The influence of Georgette Heyer - part 1
To celebrate the fact that Georgette Heyer has recently been classified as a Classic Author by the British library system, we're running an series of posts about Heyer's far-reaching influence.
We begin with some biographical information about Heyer, taken from jay Dixon's excellent article, An Appreciation of Georgette Heyer on the Historical Novel Society Site.
jay, a fan of Georgette Heyer ever since discovering These Old Shades on the classroom library shelf at the age of 12, is currently researching a book on Heyer. She is the author of The Romance Fiction of Mills & Boon 1909-1990s (UCL Press, 1999)
Georgette Heyer was born in Wimbledon on 16 August 1902. A consistent best-selling author since her breakthrough novel, These Old Shades, was published in 1926, she wrote 12 crime, four contemporary, and 40 historical novels in a working life spanning 53 years. Her historical novels are set in various periods, but she is best known for her Georgian/Regency novels, set in the period she had most affinity with.
Heyer’s first novel, The Black Moth, set in 1751, was first told to her brother Boris when the 17-year-old Georgette Heyer, accompanying him on a convalescent holiday at Hastings, started telling him a historical adventure tale to relieve his (and presumably her) boredom. Her father encouraged her to write it down and, when completed, sent it to the literary agent Leonard P. Moore, an acquaintance of his. Moore promptly sold it to Constable in England and Houghton Mifflin in the USA, and it was published in 1921, when she was just 19.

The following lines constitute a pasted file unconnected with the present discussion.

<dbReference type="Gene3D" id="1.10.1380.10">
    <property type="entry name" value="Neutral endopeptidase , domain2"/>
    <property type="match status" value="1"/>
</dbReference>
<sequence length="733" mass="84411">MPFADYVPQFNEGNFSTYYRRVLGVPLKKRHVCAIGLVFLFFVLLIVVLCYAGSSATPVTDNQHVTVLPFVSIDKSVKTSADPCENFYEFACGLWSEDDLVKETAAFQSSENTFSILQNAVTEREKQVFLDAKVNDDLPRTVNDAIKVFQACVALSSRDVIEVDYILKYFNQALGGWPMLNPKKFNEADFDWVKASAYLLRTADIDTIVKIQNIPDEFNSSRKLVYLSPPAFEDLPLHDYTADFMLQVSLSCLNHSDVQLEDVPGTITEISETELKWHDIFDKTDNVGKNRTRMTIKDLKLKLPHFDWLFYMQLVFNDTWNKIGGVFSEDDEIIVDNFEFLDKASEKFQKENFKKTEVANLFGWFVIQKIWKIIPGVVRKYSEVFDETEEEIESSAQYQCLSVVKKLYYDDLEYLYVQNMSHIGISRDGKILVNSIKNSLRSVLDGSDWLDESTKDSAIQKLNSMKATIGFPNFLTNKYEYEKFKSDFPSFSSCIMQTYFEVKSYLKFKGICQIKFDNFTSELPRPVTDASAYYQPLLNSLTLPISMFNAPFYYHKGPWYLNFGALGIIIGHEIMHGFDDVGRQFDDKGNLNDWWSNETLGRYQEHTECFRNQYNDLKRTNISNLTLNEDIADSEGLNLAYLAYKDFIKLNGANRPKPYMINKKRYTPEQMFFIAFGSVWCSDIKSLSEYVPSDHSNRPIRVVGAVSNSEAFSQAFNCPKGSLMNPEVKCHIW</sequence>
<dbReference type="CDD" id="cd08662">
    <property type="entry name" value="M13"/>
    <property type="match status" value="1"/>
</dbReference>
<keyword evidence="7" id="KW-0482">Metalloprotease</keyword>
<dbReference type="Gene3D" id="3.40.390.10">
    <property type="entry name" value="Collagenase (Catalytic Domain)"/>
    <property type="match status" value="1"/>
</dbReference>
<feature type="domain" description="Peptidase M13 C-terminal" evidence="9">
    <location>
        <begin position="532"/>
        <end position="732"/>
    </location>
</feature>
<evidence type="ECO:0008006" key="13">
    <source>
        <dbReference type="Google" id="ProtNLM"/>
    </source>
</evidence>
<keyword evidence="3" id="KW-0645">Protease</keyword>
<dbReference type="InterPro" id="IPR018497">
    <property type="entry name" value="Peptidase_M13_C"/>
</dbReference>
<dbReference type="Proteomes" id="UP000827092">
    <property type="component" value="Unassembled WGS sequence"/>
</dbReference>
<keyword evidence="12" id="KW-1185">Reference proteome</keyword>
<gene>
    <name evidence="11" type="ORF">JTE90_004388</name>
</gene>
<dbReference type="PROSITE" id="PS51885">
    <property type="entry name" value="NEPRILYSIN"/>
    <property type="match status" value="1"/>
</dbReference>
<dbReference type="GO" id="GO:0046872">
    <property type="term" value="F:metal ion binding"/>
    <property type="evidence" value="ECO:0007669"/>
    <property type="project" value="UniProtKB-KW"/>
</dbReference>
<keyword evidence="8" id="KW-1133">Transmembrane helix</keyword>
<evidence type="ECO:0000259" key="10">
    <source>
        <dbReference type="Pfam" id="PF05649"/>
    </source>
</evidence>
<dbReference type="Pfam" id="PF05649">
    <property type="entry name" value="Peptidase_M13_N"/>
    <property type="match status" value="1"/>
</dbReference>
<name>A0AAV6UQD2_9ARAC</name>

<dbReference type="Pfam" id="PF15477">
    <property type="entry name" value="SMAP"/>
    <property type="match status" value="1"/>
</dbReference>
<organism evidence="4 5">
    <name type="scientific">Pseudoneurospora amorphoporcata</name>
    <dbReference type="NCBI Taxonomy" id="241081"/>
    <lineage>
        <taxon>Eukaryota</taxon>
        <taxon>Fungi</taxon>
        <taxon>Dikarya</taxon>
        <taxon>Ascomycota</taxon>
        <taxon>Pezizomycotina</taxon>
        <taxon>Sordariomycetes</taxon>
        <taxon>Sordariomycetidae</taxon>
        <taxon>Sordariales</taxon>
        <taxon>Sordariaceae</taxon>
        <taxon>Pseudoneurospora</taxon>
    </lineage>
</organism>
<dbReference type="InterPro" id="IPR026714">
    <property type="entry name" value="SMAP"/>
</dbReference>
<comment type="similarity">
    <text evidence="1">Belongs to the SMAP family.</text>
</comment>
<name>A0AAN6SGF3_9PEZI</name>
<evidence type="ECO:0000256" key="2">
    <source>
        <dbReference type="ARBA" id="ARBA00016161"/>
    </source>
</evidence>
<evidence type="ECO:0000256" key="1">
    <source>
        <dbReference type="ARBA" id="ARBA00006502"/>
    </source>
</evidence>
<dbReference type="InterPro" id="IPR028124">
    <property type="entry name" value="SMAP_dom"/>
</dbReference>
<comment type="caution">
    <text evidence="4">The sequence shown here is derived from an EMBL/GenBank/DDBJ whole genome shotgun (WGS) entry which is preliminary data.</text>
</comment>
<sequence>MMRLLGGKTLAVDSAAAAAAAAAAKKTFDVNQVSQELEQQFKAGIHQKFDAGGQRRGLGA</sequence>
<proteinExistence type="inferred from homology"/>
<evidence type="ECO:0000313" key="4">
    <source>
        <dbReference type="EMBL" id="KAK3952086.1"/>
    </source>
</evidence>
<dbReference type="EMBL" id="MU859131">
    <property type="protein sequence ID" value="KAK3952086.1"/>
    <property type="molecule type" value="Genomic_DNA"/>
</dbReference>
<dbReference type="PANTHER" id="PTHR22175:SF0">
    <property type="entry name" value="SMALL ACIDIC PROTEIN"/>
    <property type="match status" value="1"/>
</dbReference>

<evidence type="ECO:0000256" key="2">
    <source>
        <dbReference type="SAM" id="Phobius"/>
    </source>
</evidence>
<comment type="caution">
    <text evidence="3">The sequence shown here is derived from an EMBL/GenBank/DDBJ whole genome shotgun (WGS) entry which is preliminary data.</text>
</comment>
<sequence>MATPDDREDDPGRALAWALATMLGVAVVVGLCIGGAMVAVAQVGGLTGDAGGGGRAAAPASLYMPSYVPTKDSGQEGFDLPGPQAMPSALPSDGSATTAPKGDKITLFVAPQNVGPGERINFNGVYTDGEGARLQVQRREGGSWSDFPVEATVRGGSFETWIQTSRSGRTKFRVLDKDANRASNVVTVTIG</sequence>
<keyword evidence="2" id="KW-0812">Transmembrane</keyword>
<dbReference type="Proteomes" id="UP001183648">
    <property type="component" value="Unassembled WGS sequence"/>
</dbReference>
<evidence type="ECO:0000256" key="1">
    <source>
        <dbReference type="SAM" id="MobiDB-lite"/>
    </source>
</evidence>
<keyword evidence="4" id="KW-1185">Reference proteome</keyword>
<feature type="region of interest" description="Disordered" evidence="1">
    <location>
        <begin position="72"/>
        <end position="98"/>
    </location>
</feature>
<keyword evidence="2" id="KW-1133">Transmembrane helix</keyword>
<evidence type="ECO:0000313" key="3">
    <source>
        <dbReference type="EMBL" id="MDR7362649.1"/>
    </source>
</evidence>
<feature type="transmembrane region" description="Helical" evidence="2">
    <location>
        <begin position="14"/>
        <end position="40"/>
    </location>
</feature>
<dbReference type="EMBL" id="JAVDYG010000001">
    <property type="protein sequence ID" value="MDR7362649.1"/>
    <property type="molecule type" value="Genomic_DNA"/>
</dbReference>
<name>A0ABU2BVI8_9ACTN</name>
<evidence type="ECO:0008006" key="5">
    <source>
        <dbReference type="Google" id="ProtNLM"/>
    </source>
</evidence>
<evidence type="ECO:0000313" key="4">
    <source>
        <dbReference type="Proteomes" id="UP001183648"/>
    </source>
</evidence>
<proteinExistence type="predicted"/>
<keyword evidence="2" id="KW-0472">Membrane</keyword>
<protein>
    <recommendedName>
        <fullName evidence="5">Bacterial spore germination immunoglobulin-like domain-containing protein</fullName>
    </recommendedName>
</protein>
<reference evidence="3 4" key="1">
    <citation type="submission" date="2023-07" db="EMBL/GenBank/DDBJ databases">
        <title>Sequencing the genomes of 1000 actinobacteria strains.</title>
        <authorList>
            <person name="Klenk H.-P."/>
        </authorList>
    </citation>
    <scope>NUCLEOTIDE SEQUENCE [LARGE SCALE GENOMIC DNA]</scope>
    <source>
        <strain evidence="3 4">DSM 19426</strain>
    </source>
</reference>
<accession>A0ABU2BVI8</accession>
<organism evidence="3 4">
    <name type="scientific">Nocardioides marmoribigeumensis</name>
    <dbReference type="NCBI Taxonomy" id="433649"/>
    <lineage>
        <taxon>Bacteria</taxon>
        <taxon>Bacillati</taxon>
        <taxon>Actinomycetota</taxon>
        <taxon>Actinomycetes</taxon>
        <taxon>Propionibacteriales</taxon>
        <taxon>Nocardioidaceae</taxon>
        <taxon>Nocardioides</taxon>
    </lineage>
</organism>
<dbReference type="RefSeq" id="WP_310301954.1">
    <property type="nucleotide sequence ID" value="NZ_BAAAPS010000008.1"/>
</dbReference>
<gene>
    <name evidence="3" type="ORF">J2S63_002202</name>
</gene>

The Black Moth was followed by a further two historicals – The Transformation of Philip Jettan (later republished minus its final chapter as Powder and Patch) and The Great Roxhythe.
Heyer married Ronald Rougier in 1925, a few months after her father’s death. After her marriage, Heyer followed her husband, a mining engineer, to Tanganyika in 1927 and Macedonia in 1928, where she wrote The Masqueraders. Unhappy in his career, Ronald left his job, and they returned to England in 1929 where, after a failed partnership venture, he opened a sports shop in Horsham. Georgette Heyer was now the breadwinner of the family, writing one crime and one historical novel per year between 1934 and 1941.
Her first crime novel – Footsteps in the Dark – was published in 1932, the year she gave birth to her son, Richard Rougier. In 1935 she published the first novel set in the period with which she will always be associated, Regency Buck. Meanwhile, Ronald was studying to become a barrister and was called to the Bar in 1939. During the Second World War they lived in a service flat in Hove, where she wrote The Spanish Bride on her knee, but in 1942 the Rougiers seized the chance to fulfil a long-held ambition of Heyer’s and moved to the Albany, where they lived until 1966. They then moved to a flat in Jermyn Street, to move again in 1971 to a flat in Knightsbridge, where she wrote the last of her Regency novels, Lady of Quality, published in 1972.
Georgette Heyer died of lung cancer on 4 July 1974. Through her own love for one particular period of British history, in her writing life she forged a new sub-genre of historical novel – ‘the Regency’. And with her wit, her page-turning writing ability, and her genius at bringing characters to life, she still brings new admirers to her novels, more than 30 years after her death.
Labels: Georgette Heyer